The Skinny: Barton combined to hit .323/.412/.511 with 19 HRs, 83 RBIs and 41 stolen bases at Kinston and Akron.  Brown hit .290/.362/.469 with 15 HRs and 87 RBIs at Kinston.  Toregas hit .294/.366/.450 with 8 HRs and 52 RBIs in 92 games combined at Kinston and Akron.  Constanza hit .309/.410/.410 with 2 HRs, 36 RBIs and 39 stolen bases in 120 games combined at Lake County and Kinston. 

And the Tony Award goes to: Brian Barton 

The Verdict: Brown had a very good first full season in the organization, winning the Carolina League MVP award, and helped lead the offense when Kinston’s lineup was left decimated when Goleski, Trevor Crowe and Barton were all called up to Akron within a month’s time from May to June.  Constanza put himself on the prospect map this year with his fine performance, mainly because of his improved plate discipline and his speed.  Last year, he only hit .257/.346/.301 and only drew 43 walks, but this year improved his on-base skills with more walks (70) as well as an improved batting average.  Toregas improved his offense this season as he only hit .231/.302/.321 with 5 HRs and 42 RBIs in 104 games at Lake County in 2005.  But, the biggest breakthrough for him might be his defense which the Indians rave about, especially his ability to shutdown a running game. 

In the end, though, Barton’s numbers were clearly the best breakthrough performance in 2006.  Barton came out of nowhere in 2005 to hit .326/.442/.506 with 7 HRs, 64 RBIs and 20 stolen bases in 99 combined games at Lake County and Kinston.  As an undrafted free agent signing, no one took his numbers seriously as the thought was he was too old for the league he was in last year, and hence didn’t receive much attention in top prospect ratings going into this season.  No longer is that the case.  Barton has now solidified himself as one of the Indians top outfield prospects with his ability to hit for average and his blend of power and speed.  

Biggest Disappointment 

The Candidates: Michael Aubrey, Ryan Mulhern, Stephen Head, Brad Snyder 

The Skinny: Aubrey only played in 14 combined games at Kinston and Akron this year, hitting .278 with 3 HRs and 12 RBIs before being sidelined with yet another injury.  After hitting .315/.390/.640 with 32 HRs and 94 RBIs in 2005 and being tabbed the organization’s top hitter last year, Mulhern hit .268/.335/.438 with 15 HRs and 69 RBIs at Akron this season.  Head hit .235/.319/.377 with 14 HRs and 73 RBIs this season at Kinston, after he hit a combined .308/.349/.513 with 10 HRs and 50 RBIs at Mahoning Valley and Kinston last year.  Snyder hit .270/.351/.446 with 18 HRs and 72 RBIs in a return trip to Akron this year after hitting .279/.354/.495 with 22 HRs and 82 RBIs combined at Kinston and Akron last year. 

And the Tony Award goes to: Ryan Mulhern  

The Verdict: Snyder’s overall numbers are mostly a carbon copy of 2005’s numbers, but he was disappointment mostly because he returned to Akron to work on his two-strike approach and failed miserably.  After striking out 158 times in 2005, he matched that number in 2006 and set an Akron record for most strikeouts in a season.  But, the biggest disappointment this season may not have been a specific player, but the 1B position as a whole in the Indians system.  Going into the season, second to pitching, 1B arguably was considered the strongest and deepest position in the system.  The Indians had four top prospects at 1B, and not just one of them floundered in 2006….but ALL OF THEM (Ryan Garko didn’t exactly light it up in Buffalo).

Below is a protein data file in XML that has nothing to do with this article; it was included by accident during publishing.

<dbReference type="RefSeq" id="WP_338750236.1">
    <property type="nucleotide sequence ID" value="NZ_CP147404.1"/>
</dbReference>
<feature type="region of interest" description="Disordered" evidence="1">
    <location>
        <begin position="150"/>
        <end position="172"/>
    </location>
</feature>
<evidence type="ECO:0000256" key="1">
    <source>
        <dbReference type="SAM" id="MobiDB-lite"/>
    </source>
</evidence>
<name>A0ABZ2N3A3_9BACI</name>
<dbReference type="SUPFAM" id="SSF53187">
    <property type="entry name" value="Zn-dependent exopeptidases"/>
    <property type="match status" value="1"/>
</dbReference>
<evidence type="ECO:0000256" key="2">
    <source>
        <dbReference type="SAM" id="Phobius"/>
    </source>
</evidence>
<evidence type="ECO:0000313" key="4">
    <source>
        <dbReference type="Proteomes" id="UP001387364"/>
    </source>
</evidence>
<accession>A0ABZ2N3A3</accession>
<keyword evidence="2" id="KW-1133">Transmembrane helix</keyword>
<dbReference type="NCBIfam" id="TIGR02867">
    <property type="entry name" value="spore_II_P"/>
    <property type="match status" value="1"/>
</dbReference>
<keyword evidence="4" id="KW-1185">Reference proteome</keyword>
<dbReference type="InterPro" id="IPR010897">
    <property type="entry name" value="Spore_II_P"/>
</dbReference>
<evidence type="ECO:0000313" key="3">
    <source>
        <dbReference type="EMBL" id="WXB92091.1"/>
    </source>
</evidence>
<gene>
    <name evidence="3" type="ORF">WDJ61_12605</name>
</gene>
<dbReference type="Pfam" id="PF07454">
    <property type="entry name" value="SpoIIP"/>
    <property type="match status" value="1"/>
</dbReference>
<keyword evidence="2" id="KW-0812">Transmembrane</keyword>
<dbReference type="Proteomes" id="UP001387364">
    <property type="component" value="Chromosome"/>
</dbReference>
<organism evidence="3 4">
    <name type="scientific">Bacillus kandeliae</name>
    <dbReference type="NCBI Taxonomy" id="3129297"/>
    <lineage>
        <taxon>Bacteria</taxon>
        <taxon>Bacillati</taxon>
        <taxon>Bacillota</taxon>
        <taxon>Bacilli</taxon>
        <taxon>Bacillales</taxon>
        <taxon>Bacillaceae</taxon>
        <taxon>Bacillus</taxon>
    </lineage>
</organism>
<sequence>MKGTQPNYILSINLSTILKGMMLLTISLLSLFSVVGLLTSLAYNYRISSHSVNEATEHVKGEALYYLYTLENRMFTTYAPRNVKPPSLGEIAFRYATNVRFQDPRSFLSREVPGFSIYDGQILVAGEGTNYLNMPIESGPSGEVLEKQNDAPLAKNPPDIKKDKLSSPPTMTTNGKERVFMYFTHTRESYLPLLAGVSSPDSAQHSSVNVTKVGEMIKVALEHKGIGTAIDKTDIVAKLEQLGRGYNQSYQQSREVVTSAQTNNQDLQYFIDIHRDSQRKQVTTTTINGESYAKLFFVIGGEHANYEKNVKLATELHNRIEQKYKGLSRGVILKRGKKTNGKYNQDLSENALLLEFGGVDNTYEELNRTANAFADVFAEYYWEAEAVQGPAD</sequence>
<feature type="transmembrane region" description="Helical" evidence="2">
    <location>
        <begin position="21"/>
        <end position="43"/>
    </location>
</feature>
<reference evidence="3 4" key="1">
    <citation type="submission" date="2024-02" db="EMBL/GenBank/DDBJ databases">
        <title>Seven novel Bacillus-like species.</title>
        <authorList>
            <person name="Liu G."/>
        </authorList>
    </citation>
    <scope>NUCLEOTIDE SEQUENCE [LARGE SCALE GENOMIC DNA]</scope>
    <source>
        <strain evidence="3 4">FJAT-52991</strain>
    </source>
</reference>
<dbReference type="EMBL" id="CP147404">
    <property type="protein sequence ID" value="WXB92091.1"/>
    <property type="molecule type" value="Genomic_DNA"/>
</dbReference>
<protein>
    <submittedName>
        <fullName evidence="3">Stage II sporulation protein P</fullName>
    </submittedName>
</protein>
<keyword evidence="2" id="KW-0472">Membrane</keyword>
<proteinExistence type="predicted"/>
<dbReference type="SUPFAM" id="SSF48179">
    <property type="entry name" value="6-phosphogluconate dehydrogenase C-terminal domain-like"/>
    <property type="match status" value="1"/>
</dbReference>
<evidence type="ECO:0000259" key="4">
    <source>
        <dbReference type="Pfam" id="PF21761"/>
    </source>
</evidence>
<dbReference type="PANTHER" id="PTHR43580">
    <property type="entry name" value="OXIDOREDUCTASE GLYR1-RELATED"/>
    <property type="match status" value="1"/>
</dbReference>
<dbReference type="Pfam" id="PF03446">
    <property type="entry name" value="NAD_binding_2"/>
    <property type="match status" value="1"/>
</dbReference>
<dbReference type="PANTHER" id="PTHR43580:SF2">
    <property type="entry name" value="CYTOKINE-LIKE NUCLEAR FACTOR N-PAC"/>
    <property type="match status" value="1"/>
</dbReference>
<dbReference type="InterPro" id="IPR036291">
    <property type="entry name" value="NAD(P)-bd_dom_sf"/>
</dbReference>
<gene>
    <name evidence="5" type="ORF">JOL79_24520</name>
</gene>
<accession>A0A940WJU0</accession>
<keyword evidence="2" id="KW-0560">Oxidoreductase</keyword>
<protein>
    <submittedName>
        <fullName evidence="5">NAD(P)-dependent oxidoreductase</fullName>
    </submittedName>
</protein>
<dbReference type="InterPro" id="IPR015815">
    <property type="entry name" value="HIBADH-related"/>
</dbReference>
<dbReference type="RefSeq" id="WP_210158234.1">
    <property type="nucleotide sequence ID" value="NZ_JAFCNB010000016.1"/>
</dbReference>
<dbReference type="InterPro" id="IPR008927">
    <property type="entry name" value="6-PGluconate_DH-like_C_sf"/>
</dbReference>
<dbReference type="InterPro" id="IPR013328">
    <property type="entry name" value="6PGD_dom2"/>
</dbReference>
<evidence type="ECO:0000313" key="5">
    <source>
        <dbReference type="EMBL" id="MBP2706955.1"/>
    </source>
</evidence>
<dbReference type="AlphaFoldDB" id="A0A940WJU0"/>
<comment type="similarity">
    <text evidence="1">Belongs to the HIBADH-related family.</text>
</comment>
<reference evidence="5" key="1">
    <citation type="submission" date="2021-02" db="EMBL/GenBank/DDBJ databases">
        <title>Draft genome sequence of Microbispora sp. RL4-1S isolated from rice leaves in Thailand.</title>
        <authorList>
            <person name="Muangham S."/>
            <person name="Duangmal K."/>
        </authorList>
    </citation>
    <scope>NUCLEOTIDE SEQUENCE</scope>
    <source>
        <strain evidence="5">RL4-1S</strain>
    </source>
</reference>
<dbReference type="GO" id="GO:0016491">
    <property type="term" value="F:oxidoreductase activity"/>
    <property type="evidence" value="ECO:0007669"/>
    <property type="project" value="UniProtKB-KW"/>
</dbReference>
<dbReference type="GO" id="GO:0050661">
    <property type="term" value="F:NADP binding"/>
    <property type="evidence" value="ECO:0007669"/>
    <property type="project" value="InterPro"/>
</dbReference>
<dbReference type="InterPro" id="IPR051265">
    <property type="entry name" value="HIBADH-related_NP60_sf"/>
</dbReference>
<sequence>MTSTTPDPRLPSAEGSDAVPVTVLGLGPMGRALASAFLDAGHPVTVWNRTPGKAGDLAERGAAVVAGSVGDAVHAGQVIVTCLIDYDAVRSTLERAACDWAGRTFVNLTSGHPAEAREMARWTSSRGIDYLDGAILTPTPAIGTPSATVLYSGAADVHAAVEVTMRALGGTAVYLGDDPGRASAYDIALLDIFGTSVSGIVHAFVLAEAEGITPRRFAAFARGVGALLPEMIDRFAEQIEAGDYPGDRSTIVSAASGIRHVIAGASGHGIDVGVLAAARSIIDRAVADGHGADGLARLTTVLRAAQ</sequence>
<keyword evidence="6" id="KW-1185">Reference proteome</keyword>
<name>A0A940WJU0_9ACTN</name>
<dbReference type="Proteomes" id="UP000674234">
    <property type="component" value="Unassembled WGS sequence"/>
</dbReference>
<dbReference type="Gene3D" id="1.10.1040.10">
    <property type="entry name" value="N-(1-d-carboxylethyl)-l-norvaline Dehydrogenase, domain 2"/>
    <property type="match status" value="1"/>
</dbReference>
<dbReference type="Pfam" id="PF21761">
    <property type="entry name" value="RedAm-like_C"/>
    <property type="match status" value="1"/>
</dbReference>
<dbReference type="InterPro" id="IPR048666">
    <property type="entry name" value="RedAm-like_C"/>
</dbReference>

Aubrey has loads of talent, but just can’t stay on the field as he has only played in a total of only 42 games the last two years.  But, considering he was such a big disappointment last year, it is hard to give him top billing this year.  Head was very disappointing this year in that he did not build off the good debut he had last year, and all his numbers dropped significantly.  Most notably his slugging percentage went from .513 in 2005 to .377 in 2006.  But, to me, the biggest disappointment was Mulhern.  After having a breakthrough season in 2005 at Kinston and Akron where he hit .315/.390/.640 with 32 HRs and 94 RBIs in 403 at bats, his numbers all dipped significantly this year to .268/.335/.438, 15 HRs and 69 RBIs in 452 at bats.  With more at bats, his HR production was cut in half, which is a big reason his slugging percentage dropped 200 points.. 

Team of the Year 

The Candidates: Akron, Kinston 

The Skinny: Kinston finished 85-54 on the year, going 47-23 in the first half season to qualify for the playoffs, and went on to win the Carolina League Championship.  The 47 wins in the first half season were a team record.  Akron finished the season at 87-55, winning the Eastern League Southern Division by 10 ½ games and falling short in the Eastern League Championship Series 3 games to 2. 

And the Tony Award goes to:  Kinston 

The Verdict: Not much of a surprise here, as overall the Indians had a disappointing season team-wise in the system this year.  Only two of the seven affiliates made the playoffs in their respective league, and Buffalo was a big disappointment (virtually a carbon copy of the parent club).  Kinston and Akron both had outstanding seasons, but the deciding factor here in the end is Kinston won the Carolina League Championship, while the Aeros fell a game short of repeating as Eastern League Champions.  In addition, Kinston flat out dominated in the postseason going 5-0 and outscored their opponents 29-13. 

All-Minor League Indians 

Note, this is not a top prospect listing by position, but a listing based on performance in 2006.  A quick glance through, you can see how deep the organization has become in the outfield in one year, and how there is a large void of talent in the middle infield.  Also, how much of a disappointment 1B was in the system seeing how I had to place the disappointing Mulhern on the 2nd team: 

1st Team:

C Max Ramirez - .292/.417/.454, 13 HRs, 63 RBIs

1B Ryan Garko - .247/.352/.420, 15 HRs, 59 RBIs

2B Eider Torres - .267/.318/.314, 2 HRs, 44 RBIs, 44 steals

SS Brandon Pinckney - .282/.339/.409, 7 HRs, 68 RBIs

3B Kevin Kouzmanoff - .379/.437/.656, 22 HRs, 75 RBIs

OF Brian Barton - .323/.412/.511, 19 HRs, 83 RBIs, 41 steals

OF Trevor Crowe - .286/.393/.405, 5 HRs, 44 RBIs, 45 steals

OF Ryan Goleski - .306/.391/.557, 27 HRs, 106 RBIs

LHP Chuck Lofgren - 17-5, 2.32 ERA, .217 BAA

RHP Adam Miller - 15-6, 2.84 ERA, .227 BAA 

2nd Team:

C Wyatt Toregas - .294/.366/.450, 8 HRs, 52 RBIs

1B Ryan Mulhern - .268/.335/.438, 15 HRs, 69 RBIs

2B Rodney Choy Foo - .293/.382/.475, 12 HRs, 60 RBIs, 14 steals

SS Jerad Head - .242/.303/.455, 10 HRs, 52 RBIs

3B Andy Marte - .261/.322/.451, 15 HRs, 46 RBIs

OF Jordan Brown - .290/.362/..469, 15 HRs, 87 RBIs

OF Jose Constanza - .309/.410/.410, 2 HRs, 36 RBIs, 39 steals

OF Jason Dubois - .275/.342/.492, 22 HRs, 87 RBIs

LHP Scott Lewis - 3-3, 1.48 ERA, .203 BAA

RHP Jeremy Guthrie - 9-5, 3.14 ERA, .229 BAA